“This bill would essentially kill our graduate program,” says Kye Han, director of the graduate program in civil engineering at the University of Houston, which is more than 75 percent international students.
Cutting the number of foreign graduate students won’t miraculously create U.S. applicants, says Han. “This law would simply reduce the number of students in graduate programs,” he says. “It wouldn’t increase the number of American graduate students.”
Wilson’s response to this? “I think it’s bullshit,” he says. “If you open the doors, they will come.” From where, he can’t say.
Wilson is concerned that foreigners are sponging off of Texas taxpayers by paying in-state tuition. But reducing the percentage of international students in Texas public institutions would not save the state money. Instead it might cost Texas. “Almost no money for our international students comes from the state,” says Han. “They are usually funded through professors’ grants or out of their own pockets. Yes, some pay in-state tuition [for example, if they work in a research assistantship through an advisor’s grant]. But if you limit the number of foreign graduate students, the state will get nothing.”
In the 2001-2002 academic year, international students in the UT system alone contributed $738,026,000 net to the state economy, according to a recent UT study. Wilson is having none of this. He rejects evidence that Texans don’t want these slots and that foreign students generate revenue for the state. “I can think,” he says. “I know how things are. We ought to be trying to educate our own. We need to open up more spaces for Texans and put an end to subsidizing foreigners.”
Home Rule = No Rules
HB 859 Rep. Jerry Madden (R-Plano)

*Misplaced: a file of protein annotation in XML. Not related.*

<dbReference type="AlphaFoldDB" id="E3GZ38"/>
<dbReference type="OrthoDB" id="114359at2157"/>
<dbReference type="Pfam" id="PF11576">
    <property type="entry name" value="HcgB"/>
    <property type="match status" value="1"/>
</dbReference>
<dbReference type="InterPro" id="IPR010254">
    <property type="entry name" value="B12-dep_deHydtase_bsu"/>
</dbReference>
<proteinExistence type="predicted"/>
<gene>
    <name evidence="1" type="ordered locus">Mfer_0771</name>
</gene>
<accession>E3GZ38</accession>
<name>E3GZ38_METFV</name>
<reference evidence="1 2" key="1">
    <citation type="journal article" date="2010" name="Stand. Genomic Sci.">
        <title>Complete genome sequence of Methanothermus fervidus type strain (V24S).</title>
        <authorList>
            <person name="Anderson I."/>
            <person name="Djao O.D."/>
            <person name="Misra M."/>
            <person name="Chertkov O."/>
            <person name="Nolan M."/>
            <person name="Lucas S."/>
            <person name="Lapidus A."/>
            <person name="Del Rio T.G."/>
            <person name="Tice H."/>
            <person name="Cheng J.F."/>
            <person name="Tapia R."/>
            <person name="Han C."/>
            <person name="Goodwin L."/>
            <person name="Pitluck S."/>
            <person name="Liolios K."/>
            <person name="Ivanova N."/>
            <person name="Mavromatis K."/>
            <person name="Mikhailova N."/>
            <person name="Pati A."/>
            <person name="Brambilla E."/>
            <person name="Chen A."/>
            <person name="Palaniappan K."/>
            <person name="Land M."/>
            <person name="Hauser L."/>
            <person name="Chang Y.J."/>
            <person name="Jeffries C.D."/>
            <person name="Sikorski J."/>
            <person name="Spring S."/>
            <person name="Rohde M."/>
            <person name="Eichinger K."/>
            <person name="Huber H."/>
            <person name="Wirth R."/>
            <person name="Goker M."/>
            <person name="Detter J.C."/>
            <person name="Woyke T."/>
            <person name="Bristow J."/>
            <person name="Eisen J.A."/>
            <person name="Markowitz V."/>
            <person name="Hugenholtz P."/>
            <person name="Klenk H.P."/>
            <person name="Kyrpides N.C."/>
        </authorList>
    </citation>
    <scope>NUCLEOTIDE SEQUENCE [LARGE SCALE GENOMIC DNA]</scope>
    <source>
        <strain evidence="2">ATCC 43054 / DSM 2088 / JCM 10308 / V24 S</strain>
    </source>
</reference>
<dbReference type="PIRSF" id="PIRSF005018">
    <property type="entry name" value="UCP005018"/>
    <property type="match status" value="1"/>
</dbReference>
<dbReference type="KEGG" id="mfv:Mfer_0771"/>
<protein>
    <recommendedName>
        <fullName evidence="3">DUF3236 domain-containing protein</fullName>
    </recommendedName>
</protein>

While school reformers in the Lege tout the wonders of “accountability,” Rep. Jerry Madden’s HB 859 would allow districts to free themselves of state oversight at will. Madden’s bill is a two-fer: It streamlines the process by which districts declare themselves “home-rule,” while exempting home-rule districts from state education standards on class-size limits, curriculum, and graduation requirements. And teacher certification. And special education. And gifted and talented programs.
The bill’s defenders invoke the familiar rhetoric of local control–the districts know what is best for their own kids, gosh darn it. But with the state’s crushing testing system still dictating what teachers teach and students learn, the only ones reaping the benefits of newfound freedom would be school boards–freedom to save money by expanding class sizes, freezing teacher pay, hiring unqualified staff, and slashing enriched curriculum.
The original home-rule legislation passed with other charter school legislation in 1995 but the process put in place for obtaining a home-rule charter was tortuous enough that none have ever been granted. A bill pushed at the time by Rep. Kent Grusendorf, current chair of the Public Education Committee, would have made the charters easier to obtain. Grusendorf’s bill died in committee. Madden’s bill is a reincarnation of this.
Madden says he believes administrators will do what is best for students and teachers without state oversight.
“There’s some people who do not have the reliance on their local school boards that I have,” Madden says. “I trust that they will do the right thing.”
His faith may be misplaced.
Non-home-rule charter schools have a poor record in Texas. On average, teachers at campus-level charter schools get paid $10,000 less than public school teachers, and turnover rates are nearly three times as high. Standardized test scores for charter school students hover about thirty points lower than public school students’ scores.